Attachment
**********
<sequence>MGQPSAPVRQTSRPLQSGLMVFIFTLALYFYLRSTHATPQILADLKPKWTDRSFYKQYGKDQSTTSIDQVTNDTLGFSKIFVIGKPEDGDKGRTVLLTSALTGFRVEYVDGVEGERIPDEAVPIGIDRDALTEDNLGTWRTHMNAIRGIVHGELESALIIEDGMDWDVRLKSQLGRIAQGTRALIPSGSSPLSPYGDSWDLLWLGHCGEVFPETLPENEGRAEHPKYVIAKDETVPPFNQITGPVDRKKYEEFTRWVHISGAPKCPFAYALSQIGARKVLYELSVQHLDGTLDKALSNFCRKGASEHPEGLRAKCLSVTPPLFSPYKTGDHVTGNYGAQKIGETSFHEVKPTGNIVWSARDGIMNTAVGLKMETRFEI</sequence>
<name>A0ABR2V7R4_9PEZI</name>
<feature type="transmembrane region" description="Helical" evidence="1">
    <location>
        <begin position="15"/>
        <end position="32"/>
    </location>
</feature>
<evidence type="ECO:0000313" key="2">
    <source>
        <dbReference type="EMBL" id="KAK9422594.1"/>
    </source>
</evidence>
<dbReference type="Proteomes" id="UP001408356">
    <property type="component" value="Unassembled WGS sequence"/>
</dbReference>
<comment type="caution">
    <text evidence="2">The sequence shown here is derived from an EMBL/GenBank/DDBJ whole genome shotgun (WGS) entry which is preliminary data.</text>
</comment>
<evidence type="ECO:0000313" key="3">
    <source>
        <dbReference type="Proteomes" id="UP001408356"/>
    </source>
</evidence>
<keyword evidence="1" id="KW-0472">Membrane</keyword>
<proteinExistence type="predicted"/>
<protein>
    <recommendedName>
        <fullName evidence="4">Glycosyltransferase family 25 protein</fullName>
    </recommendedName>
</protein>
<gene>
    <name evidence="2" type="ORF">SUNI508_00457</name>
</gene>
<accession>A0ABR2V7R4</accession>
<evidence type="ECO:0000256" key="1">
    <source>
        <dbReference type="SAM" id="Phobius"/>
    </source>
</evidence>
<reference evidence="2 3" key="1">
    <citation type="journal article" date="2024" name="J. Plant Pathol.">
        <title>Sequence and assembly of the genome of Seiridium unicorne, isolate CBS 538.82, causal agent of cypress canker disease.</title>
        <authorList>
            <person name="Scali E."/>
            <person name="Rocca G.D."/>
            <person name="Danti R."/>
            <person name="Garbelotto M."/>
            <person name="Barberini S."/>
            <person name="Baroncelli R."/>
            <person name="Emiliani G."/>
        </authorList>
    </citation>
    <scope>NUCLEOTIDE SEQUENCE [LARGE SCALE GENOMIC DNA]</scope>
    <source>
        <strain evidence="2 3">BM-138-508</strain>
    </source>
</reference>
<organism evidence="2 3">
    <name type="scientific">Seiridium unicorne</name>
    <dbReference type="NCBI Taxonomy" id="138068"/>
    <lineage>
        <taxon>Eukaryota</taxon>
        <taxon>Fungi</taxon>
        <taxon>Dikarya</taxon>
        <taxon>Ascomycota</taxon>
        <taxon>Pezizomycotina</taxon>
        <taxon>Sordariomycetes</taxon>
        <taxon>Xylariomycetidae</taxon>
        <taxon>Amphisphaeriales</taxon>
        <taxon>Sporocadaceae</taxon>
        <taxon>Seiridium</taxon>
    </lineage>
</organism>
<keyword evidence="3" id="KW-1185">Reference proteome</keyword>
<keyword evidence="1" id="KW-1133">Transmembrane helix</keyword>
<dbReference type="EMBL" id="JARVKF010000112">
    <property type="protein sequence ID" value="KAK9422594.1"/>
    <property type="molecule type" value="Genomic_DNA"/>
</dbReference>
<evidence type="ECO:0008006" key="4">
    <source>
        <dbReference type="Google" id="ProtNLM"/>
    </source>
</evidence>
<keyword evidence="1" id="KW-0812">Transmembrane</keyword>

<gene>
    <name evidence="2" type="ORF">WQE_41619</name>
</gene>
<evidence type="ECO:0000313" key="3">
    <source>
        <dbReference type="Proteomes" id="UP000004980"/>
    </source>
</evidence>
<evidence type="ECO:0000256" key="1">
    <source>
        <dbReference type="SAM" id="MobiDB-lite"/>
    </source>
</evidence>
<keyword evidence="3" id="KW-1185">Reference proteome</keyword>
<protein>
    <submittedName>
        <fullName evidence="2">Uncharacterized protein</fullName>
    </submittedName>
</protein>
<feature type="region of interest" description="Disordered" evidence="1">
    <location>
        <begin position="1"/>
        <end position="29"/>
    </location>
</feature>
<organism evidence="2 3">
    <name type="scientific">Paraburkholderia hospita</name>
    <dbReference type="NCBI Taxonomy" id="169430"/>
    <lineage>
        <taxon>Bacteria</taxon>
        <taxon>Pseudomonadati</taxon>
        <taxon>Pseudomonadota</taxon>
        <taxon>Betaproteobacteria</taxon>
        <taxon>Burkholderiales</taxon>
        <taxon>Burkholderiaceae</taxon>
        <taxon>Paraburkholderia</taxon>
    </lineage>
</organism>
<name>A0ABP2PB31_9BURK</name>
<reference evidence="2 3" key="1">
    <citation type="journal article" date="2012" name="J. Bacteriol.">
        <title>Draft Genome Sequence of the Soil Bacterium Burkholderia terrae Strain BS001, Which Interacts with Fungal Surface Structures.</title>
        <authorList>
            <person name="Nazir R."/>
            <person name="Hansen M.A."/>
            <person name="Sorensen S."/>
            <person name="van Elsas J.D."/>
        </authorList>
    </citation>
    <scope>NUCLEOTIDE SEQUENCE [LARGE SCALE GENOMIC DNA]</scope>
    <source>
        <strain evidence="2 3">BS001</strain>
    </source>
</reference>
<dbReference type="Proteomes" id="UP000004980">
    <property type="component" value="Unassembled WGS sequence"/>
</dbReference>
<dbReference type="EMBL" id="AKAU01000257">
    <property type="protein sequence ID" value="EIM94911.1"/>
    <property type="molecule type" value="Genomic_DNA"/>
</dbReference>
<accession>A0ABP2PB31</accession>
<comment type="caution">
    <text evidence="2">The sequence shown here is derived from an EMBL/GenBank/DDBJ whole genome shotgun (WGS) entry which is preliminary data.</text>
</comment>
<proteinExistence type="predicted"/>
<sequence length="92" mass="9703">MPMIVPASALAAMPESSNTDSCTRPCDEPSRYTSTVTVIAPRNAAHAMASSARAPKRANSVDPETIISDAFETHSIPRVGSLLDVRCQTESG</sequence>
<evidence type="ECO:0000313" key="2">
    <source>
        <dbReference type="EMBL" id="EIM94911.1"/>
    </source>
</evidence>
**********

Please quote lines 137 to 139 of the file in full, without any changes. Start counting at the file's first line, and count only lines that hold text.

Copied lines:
    <source>
        <strain evidence="2 3">BS001</strain>
    </source>